Why won’t he tell me the word?    

My son Jose lies in bed, a ghost in stretched white skin, flanked by pills and equipment that don’t even provide the comfort of false hope.  Cancer is killing his body but the nightmare’s causing his death.  The nightmare, the same nightmare that kept my brother insane, that drove my father to murder, that’s been a blood curse since my ancestors spoke with a gypsy tongue.  He won’t sleep; he can’t sleep.  All he has to do is tell me the word and the burden will be mine, but my son shows more strength on his deathbed than I have my entire miserable life.

“Oh God, what do we do?”  Pamela seems to ask every hour.  My wife is not one to accuse but her dark eyes do the job anyway.

My brother Angel sits in the hallway, his face like a foggy morning hiding the world in plain sight.  He doesn’t remember the word; he can’t even remember the nightmare.  He makes a movement as if to apologize but I signal him away.

It was my idea, all mine.  The previous years had been a stream of tragedies:  my mother’s death, Angel’s deterioration, Jose’s cancer and coma.  My father sat in a jail cell unwilling to retake the burden that should’ve been his.  That’s when the idea came to me: my son was going to die anyway, but I could reverse the mistake I made years ago when Angel inherited the nightmare I had avoided out of cowardice.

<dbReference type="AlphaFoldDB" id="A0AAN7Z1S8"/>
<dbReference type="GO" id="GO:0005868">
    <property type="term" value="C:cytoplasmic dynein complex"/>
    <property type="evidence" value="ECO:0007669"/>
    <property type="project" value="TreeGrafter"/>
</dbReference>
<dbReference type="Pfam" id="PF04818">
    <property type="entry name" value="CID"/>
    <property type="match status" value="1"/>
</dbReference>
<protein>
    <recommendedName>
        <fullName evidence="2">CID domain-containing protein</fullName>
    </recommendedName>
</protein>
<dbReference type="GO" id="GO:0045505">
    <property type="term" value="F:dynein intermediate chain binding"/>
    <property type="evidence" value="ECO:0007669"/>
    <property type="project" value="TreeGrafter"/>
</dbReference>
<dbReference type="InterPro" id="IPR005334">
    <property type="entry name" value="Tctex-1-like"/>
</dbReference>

I never expected Jose’s eyes to open when Angel whispered in his empty ears.  I never expected him to carry this weight when death should’ve been enough.

“Don’t worry Dad.  It ends with me,” Jose says during his final seconds.  And it did.


About lacolem1

I'm a first-year Physics graduate student who spends his long drives from Mississippi to Texas thinking of new ideas and writing/enacting stories and publishable content in his head. I've been a comic book geek since I was 12, an internet philosopher since 18, and a wannabe media inventor since five minutes in the future. I love the beauty of short form fiction a la Maupassant, the ticklish excitement of flowery prose a la Bradbury, and the strict directness of blunt imagery a la Hemingway. Alas, this is countered by my love for bad black-and-white sci-fi from the 50s, bad Benetar-esque pop music from the 80s, and Bridezillas and the Real Housewives of Atlanta. I'd like to think I have a natural talent for words and storytelling, but I guess it's up to you guys to decide
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